Blue Sky Offices Shoreham
25 Cecil Pashley Way
Cleaning and maintaining PPE for fire and rescue personnel is a subject that has been receiving increasing amounts of attention over recent years. Fortunately, the days when firefighters viewed dirty garments and equipment as some sort of proof that they had been doing their job are now well behind us, and today’s forward-thinking fire and rescue organisations do a great job in understanding and emphasising the need for PPE garments to be properly cleaned and maintained on a regular basis.
Their concern is understandable, given the fact that the day-to-day work of fire and rescue personnel can bring them into contact with many different types of potentially harmful substances, including carcinogens. While modern fires can involve traditional combustible materials such as wood, many new types of plastics and other materials may also now be present, not to mention electronic devices which may give off harmful particles as they burn. These new contaminants all pose fresh types of risk to our firefighters. They can sometimes be absorbed by the firefighter, as the rise in temperature inside the PPE increases the permeability of the skin, and the design and construction of the PPE garments must provide reliable and effective protection against this. However, those contaminants also have the ability to remain on the PPE garments, and potentially pose a threat long after the firefighter has left an incident.
Various research studies are being undertaken into this area, underlining the fact that the nature of the risks which firefighters face is changing, and that close attention must be paid to the issues of cleaning and maintenance if these risks are to be minimised. This is one of the reasons why PPE manufacturers should welcome the imminent arrival of a new British Standard – BS 8617 – which will provide clear guidelines on how this can be achieved.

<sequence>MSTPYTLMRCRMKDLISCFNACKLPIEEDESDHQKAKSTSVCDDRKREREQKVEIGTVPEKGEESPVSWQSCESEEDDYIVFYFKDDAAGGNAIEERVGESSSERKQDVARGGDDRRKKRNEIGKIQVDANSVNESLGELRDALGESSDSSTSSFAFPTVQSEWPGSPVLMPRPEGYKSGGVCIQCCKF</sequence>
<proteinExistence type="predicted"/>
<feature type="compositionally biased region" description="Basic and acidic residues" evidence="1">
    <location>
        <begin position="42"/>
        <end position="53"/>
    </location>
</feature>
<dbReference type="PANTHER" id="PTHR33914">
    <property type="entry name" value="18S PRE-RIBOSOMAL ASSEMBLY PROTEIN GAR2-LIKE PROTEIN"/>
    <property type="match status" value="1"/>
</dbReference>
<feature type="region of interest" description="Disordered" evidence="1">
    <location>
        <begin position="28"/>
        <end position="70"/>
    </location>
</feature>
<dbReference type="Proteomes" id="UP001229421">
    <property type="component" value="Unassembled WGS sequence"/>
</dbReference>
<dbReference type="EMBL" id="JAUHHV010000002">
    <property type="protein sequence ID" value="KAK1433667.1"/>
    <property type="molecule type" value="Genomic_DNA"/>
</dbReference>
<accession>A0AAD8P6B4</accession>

Given the serious nature of the subject, it is not surprising that the fire and rescue sector in the USA has had a similar standard in place for some time. NFPA 1851, which is itself currently being reviewed, governs the selection, care and maintenance of PPE, and some manufacturers such as ourselves have long used this as a benchmark against which we measure our own performance. Here in the UK, the lack of guidance is being redressed with the launch of BS 8617, which is the first standard of its kind to be introduced in Europe. It sets out procedures which, although not compulsory, providers of PPE cleaning and maintenance services should adhere to if they want to give their customers the best possible service.
BS 8617 covers a number of different cleaning and maintenance areas, such as operating methods, traceability and accountability, and together they serve to provide a clear and transparent route for service providers to follow. Knowing that the more informed customers become about the new standard, the more likely they are to demand compliance, some service providers such as ourselves have long been working hard to ensure that we achieve these standards. Interestingly, the contents of BS 8617 are very wide-ranging, and because they provide an excellent benchmark against which operating standards can be measured, it would not be a surprise to see them used as the basis for similar guidelines covering other industries where the cleaning and maintenance of kit is a key consideration.